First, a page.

Online voting still isn’t a thing in most of the world due to concerns about security, accountability, privacy, and voter verification. But the Swiss government has an interesting plan in mind to help improve its e-voting system: Put out bounties for any white hat hackers who can find bugs during a dummy election later this month.
The Swiss Post will allow anyone who registers for the Public Intrusion Test (PIT) to legally attack its e-voting system, including non-citizens. Hackers are allowed to publish their findings, so long as they respect conditions outlined in the trial’s code of conduct. The trial will last from February 25 to March 24, which is same amount of time for a regular Swiss federal vote.
A total of 150,000 CHF, or about $212,000, will be up for grabs, while individual bounties will range from 30,000 to 50,000 CHF (roughly $42,400 to $70,667) for anyone who discovers “undetectable vote manipulation.” As the Verge reports, that number falls to 20,000 CHF ($28,267) for voting manipulations that could be detected by an auditor.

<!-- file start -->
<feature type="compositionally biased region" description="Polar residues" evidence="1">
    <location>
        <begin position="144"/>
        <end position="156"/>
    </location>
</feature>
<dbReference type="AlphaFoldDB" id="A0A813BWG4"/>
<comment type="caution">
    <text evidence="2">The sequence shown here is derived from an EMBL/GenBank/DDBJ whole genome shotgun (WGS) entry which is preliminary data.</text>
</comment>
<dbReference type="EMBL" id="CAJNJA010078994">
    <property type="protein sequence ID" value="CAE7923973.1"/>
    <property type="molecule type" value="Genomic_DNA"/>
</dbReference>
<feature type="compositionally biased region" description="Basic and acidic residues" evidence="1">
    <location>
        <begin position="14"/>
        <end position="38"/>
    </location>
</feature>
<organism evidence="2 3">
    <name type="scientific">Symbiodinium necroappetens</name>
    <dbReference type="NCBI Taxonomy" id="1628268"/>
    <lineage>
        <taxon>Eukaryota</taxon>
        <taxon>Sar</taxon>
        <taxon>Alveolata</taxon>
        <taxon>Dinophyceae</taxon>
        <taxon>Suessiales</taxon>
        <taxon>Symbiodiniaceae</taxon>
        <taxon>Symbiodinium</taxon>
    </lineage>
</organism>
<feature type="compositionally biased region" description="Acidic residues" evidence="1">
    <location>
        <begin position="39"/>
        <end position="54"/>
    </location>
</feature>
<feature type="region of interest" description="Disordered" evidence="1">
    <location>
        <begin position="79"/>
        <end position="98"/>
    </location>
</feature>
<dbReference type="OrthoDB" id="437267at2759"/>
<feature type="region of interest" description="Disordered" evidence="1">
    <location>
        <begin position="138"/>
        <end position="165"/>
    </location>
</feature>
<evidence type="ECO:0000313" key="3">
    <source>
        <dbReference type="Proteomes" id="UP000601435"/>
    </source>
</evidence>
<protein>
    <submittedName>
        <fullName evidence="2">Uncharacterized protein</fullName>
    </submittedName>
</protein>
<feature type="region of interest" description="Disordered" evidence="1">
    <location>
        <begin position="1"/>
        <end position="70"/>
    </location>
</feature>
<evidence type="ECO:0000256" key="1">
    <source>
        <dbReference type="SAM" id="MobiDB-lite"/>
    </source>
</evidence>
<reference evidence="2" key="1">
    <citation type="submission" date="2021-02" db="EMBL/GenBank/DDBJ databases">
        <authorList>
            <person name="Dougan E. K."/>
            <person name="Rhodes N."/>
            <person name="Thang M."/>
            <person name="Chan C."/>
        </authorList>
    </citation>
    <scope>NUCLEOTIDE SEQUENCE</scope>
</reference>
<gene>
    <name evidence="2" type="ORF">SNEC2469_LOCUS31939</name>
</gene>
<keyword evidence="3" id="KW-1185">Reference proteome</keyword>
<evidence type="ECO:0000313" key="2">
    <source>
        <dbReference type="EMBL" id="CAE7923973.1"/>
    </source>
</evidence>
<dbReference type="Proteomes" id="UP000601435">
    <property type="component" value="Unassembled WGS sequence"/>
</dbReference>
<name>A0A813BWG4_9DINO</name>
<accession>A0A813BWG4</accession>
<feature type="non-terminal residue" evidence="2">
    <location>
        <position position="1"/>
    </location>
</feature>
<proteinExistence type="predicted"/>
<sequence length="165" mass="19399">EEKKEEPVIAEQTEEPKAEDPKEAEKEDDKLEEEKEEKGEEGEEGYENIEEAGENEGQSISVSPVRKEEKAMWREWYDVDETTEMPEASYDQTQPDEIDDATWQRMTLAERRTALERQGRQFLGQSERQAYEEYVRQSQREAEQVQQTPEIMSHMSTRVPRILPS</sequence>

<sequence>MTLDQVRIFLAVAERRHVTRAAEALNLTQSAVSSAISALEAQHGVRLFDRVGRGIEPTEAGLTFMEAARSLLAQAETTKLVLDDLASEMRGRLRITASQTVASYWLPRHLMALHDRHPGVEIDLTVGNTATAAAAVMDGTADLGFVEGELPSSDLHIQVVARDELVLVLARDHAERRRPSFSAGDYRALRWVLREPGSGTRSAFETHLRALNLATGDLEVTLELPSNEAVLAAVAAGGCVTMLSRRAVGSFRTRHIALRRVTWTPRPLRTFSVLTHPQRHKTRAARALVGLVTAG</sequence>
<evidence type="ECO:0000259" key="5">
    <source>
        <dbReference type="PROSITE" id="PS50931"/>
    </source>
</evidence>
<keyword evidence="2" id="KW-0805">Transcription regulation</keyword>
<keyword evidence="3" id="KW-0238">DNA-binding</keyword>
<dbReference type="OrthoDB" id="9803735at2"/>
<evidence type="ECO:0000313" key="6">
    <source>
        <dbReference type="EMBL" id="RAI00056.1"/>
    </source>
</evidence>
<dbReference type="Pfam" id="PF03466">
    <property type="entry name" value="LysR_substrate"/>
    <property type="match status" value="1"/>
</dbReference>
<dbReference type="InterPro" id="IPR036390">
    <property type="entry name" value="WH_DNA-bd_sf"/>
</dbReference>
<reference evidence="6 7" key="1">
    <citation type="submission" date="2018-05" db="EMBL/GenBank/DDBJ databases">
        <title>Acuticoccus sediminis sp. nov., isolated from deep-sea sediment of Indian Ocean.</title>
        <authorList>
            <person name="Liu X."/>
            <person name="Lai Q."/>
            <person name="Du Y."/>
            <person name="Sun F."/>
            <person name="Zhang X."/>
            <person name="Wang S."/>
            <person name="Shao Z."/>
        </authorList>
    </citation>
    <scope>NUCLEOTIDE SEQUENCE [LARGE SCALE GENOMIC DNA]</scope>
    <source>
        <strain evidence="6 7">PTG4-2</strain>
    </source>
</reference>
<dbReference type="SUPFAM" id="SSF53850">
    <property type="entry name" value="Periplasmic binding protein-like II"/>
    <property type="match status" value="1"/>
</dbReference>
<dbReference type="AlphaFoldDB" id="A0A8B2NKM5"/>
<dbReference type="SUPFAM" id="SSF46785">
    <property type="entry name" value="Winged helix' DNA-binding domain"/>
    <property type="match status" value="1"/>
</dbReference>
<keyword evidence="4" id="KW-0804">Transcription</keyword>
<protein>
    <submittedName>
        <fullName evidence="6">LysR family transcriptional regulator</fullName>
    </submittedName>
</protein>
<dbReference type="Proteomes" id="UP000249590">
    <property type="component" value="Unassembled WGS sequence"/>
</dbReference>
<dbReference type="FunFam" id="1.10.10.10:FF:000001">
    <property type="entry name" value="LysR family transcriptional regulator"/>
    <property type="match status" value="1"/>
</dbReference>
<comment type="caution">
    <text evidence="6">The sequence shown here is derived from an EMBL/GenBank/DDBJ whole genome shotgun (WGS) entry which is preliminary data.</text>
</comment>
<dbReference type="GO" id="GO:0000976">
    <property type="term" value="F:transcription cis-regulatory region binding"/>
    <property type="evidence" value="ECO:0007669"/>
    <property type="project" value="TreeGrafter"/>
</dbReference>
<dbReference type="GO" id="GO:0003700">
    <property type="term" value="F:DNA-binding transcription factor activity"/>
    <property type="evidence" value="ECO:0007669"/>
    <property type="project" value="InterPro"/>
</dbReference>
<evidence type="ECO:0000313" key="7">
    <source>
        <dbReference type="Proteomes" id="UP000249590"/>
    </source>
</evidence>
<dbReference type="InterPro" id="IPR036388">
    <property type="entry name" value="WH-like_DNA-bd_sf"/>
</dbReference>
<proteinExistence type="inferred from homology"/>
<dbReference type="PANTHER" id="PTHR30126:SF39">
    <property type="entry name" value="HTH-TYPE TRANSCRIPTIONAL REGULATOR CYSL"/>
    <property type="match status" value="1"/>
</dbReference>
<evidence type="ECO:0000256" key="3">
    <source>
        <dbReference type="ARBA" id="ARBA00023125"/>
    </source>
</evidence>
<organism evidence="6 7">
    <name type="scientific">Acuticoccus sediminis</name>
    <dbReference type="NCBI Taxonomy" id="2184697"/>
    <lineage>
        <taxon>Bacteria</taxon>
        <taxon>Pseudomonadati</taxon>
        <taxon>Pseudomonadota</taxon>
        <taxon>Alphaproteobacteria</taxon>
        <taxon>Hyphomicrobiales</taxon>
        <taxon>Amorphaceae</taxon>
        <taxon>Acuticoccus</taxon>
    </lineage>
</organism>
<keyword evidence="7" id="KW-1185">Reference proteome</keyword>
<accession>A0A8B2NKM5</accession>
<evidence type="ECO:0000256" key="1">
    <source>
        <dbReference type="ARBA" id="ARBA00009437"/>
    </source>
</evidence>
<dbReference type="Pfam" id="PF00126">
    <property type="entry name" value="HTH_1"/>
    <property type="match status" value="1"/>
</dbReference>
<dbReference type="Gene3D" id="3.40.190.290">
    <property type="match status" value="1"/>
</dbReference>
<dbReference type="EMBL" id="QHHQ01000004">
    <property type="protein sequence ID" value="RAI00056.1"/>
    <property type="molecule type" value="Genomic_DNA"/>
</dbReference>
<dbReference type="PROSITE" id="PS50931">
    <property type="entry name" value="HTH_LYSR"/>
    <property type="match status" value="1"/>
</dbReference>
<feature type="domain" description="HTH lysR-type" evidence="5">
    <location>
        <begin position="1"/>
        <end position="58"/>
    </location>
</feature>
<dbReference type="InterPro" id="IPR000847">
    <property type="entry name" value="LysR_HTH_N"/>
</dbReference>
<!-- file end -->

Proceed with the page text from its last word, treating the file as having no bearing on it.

Server-side privacy violations will net a 10,000 CHF bounty ($14,133), while vote corruption—like destroyed electronic ballot boxes—will result in a 5,000 CHF ($7,067) bounty. On the lower end, instances of server intrusion will be rewarded 1,000 CHF ($1,413), and participants can get 100 CHF ($141) for pointing out any code that goes against best security practices.
The trial comes as Switzerland aims to expand online voting in October of this year. Current Swiss law says that e-votes are capped at a maximum of 10 per cent for referendums, and 30 per cent for constitutional amendments. The goal is to raise that to two thirds of the 26 cantons that make up the Swiss Confederation.
Switzerland isn’t the only country to experiment with online voting. Australia, Canada, Estonia, Finland, France, and Norway have all tried internet voting in some form or another. In particular, 30 per cent of voters cast ballots digitally in Estonia according to the BBC, thanks in large part to the country’s adoption of digital national ID cards.
And in the U.S., e-voting is largely restricted to citizens living abroad or military personnel, and rules vary from state to state.